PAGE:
Ok, now we have the same image on all our client machines, they are not tagged though if you list your images on the systems you did docker load on you will see that they look something like this:

REPOSITORY          TAG                 IMAGE ID            CREATED             SIZE
<none>              <none>              d7bc442572d1        2 hours ago         8.813 MB

Which is fine if we want to start a stand alone image but if we want to use it in a swarm we have a problem, repository and tag names seem to be used on the workers and as we have no matching tag names it will not work! No problem, we can add the repository and tag names easily like this:

docker tag d7bc442572d1 alpine_sshd:latest

Do this on all worker machines and if you imported the machine on the manager node, do it there too!

Creating an Overlay Network for our Service

Great! now we must create an overlay network, from a swarm manager do this:

docker network create --driver overlay --subnet sshd_net

The --subnet bit is optional and docker will create a default network automatically for you. We will see this later.

Starting the Service

Ok, this is now the bit you have been waiting for... start the service on your swarm!

docker service create --name test_sshd --replicas 3 -p 4022:22 --network sshd_net alpine_sshd

The -p switch is forwardedport:destinationport the destination being the port EXPOSEd in the Dockerfile. The rest should make sense.

Port publishing details

See what is happening with docker service ls output once your service is running on three nodes should look like this:

ID            NAME       REPLICAS  IMAGE        COMMAND
1pdfk95mpgva  test_sshd  3/3       alpine_sshd

On each node you can look at the processes by calling docker ps -a. If you have 4 nodes then one of them will not be running the image.

CONTAINER ID        IMAGE                COMMAND               CREATED              STATUS              PORTS               NAMES
2d060e8f7f9c        alpine_sshd:latest   "/usr/sbin/sshd -D"   About a minute ago   Up About a minute   22/tcp              test_sshd.1.18rgbs3i5rz5lo21cqg41wvqp

You can now use port 4022 on any of the machines in your cluster (yes, including the one not running the container) and you will be connected to one of the running containers.

It is also possible to connect to port 22 on the virtual IP address provided by the overlay network from a machine that is a member of the swarm. On the manager find out the assigned virtual IP addresses:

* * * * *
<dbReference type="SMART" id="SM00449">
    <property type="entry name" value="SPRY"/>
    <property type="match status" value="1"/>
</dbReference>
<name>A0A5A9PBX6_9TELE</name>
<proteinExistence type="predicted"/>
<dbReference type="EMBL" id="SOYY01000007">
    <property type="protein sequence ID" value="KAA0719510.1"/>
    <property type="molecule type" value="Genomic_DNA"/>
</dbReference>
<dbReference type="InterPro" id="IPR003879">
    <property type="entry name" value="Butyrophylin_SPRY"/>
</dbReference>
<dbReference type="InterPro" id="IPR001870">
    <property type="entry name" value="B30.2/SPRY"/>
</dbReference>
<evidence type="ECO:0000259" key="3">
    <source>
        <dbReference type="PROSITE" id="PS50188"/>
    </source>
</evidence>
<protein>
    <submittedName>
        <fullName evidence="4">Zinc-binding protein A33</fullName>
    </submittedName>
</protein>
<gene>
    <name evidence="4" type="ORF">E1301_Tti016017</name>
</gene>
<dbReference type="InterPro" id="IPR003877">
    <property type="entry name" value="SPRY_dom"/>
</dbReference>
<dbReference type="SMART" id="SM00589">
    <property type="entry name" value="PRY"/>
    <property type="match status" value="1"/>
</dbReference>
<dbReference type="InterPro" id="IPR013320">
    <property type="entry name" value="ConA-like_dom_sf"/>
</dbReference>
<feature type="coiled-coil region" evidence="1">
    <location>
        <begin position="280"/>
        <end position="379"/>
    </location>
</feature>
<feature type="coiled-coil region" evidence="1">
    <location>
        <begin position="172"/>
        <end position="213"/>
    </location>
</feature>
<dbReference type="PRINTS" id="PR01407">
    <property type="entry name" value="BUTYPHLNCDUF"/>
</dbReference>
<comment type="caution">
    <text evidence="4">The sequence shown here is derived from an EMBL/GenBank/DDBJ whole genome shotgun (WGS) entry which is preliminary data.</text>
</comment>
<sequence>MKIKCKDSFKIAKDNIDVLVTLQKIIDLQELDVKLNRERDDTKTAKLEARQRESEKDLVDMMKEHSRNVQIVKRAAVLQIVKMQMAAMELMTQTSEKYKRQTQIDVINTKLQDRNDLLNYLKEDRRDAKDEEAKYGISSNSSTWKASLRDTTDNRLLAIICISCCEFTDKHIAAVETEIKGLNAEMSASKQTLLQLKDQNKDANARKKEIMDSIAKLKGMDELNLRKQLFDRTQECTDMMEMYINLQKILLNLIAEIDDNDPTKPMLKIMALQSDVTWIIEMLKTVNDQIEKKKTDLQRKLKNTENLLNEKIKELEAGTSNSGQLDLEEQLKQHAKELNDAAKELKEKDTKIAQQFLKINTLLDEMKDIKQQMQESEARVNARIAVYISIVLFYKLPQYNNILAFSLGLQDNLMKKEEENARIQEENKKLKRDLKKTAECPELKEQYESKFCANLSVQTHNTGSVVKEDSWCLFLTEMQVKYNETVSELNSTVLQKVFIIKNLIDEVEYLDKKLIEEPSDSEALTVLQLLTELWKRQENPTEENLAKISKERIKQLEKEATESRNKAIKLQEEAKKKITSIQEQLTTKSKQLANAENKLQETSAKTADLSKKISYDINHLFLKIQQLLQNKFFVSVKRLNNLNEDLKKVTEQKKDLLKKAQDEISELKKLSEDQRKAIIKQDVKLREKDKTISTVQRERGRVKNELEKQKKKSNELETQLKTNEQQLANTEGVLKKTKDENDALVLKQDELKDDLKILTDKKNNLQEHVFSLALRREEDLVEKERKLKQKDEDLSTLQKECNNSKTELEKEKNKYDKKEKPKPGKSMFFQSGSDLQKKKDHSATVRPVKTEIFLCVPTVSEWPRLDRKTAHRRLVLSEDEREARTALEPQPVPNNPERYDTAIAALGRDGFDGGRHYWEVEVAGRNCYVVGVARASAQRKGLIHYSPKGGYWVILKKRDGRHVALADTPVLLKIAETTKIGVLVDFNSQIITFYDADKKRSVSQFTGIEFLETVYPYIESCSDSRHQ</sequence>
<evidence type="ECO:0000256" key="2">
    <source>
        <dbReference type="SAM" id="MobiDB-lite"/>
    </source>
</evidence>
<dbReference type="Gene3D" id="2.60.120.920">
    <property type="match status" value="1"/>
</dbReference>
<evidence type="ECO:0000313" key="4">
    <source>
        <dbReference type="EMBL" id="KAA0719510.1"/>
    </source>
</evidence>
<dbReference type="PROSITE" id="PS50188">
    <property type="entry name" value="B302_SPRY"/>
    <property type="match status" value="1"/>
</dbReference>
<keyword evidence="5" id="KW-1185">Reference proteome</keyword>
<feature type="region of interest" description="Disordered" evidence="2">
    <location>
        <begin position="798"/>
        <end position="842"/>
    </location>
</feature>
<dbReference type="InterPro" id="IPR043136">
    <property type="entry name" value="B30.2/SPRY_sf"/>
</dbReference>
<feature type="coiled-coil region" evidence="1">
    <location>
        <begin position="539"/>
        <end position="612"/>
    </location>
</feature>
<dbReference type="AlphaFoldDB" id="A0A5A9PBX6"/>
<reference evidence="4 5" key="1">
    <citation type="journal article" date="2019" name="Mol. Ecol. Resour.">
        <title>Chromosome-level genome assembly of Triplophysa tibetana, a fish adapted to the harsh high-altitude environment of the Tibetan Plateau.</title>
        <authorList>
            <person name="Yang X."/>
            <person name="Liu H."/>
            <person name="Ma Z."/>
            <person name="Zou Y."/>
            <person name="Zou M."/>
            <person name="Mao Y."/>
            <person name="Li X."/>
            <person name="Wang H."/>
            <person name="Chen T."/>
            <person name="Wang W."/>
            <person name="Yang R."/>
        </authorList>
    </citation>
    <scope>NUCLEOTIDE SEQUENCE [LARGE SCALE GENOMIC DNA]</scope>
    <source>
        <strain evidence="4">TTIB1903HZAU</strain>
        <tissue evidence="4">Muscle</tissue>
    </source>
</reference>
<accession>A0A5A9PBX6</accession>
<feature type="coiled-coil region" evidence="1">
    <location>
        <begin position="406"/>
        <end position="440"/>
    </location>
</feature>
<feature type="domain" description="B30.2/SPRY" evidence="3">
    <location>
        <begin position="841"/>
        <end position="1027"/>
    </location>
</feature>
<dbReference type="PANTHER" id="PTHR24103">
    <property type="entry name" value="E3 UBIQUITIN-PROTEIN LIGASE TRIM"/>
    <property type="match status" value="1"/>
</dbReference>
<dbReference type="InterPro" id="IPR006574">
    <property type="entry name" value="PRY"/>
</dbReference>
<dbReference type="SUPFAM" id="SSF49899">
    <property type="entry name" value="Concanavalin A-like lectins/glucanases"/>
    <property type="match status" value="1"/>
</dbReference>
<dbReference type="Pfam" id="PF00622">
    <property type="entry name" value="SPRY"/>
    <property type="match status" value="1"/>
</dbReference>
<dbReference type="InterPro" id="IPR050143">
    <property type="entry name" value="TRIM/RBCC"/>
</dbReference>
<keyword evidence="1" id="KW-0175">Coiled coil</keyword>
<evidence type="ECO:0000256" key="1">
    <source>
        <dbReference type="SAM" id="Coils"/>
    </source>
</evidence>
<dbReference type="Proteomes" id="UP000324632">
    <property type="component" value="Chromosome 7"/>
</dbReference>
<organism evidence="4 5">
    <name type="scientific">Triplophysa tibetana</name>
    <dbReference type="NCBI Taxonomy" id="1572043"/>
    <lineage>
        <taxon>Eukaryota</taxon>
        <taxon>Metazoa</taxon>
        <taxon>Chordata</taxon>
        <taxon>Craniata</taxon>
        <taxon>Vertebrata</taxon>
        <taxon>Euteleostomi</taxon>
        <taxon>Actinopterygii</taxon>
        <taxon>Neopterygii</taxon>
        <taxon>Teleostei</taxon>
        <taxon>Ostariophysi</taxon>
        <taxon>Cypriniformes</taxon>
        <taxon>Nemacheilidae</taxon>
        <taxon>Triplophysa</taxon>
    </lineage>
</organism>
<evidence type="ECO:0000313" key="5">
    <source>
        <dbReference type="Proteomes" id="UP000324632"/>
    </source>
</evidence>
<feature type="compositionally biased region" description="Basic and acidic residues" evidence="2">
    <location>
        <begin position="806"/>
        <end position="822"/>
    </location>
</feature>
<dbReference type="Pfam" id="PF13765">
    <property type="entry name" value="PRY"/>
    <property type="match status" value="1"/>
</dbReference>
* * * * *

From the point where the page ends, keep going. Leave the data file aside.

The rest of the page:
docker service inspect test_sshd

And look for the bit that says Virtual IPs:

"VirtualIPs": [
"NetworkID": "921fneof3tvu9puv1yjgldvue",
"Addr": ""
"NetworkID": "3texhe6dnxx9sh5u9unkfhjoy",
"Addr": ""

These addresses can only be used when connected to a container that is also connected to the respective overlay network.

Connecting to Individual Instances

Each time you connect as above you will be using the load balance feature of docker swarm and so not necessarilly connected to the same instance each time. Also these services are ephemeral and so scaling down will cause data loss on the node(s) removed from the service.

To connect to a specific running container you can use the docker attach command, from woz I can see the following containers:

docker ps -a
CONTAINER ID        IMAGE                COMMAND               CREATED             STATUS              PORTS               NAMES
2d060e8f7f9c        alpine_sshd:latest   "/usr/sbin/sshd -D"   37 minutes ago      Up 37 minutes       22/tcp              test_sshd.1.18rgbs3i5rz5lo21cqg41wvqp

And I can attach to that specific one like this:

woz ~# docker exec -it test_sshd.1.18rgbs3i5rz5lo21cqg41wvqp /bin/ash
/ # hostname

To leave Ctrl-D will do the trick or exit and will not kill the container. From inside the container there is access to the docker swarm overlay network and so you can access the other sshd boxes with their internal IP addresses.

You can also find out more information on the instances on the current docker node with docker network inspect sshd_net.


Want more nodes? Simple:

docker service scale test_sshd=4

Remember that the image must be present and correctly tagged... or present in the docker hub I suppose.

Deleting the Service

Well, let's face it, this service is rather useless, lets get rid of it!

docker service rm test_sshd

Leaving the Swarm

To leave the swarm is a two step process, first on the node you want to remove run this:

docker swarm leave

Then if you look on a manager node you should see a list of nodes and the one you just ran the above command on should show as "Down". You may also stop the service or turn off the machine and wait for the manager to notice that the node is not responding.

docker node ls
08h5cqem6yh9j8e5ric4t469g    klaagia   Ready   Active        
2znzzta7afz7ijpxcsb0m74mk    ruuma     Ready   Active        
7p1asy8vx71sg5cq64rpgao1p *  b3k       Ready   Active        Leader
d8i29g5zy87x9rsn92h0038b7    woz       Down    Active

Now we need to remove the node on a manager node. This is simple too:

docker node rm woz


docker node rm d8i29g5zy87x9rsn92h0038b7

If you did not leave the swarm in an orderly fashion you will have to do docker swarm leave on the node before joining another swarm or re-joining the swarm that the node was removed from.

For more information see:


You should now have set up a rather useless sshd network allowing connection on port 4022 to one of however many replicas that are currently running.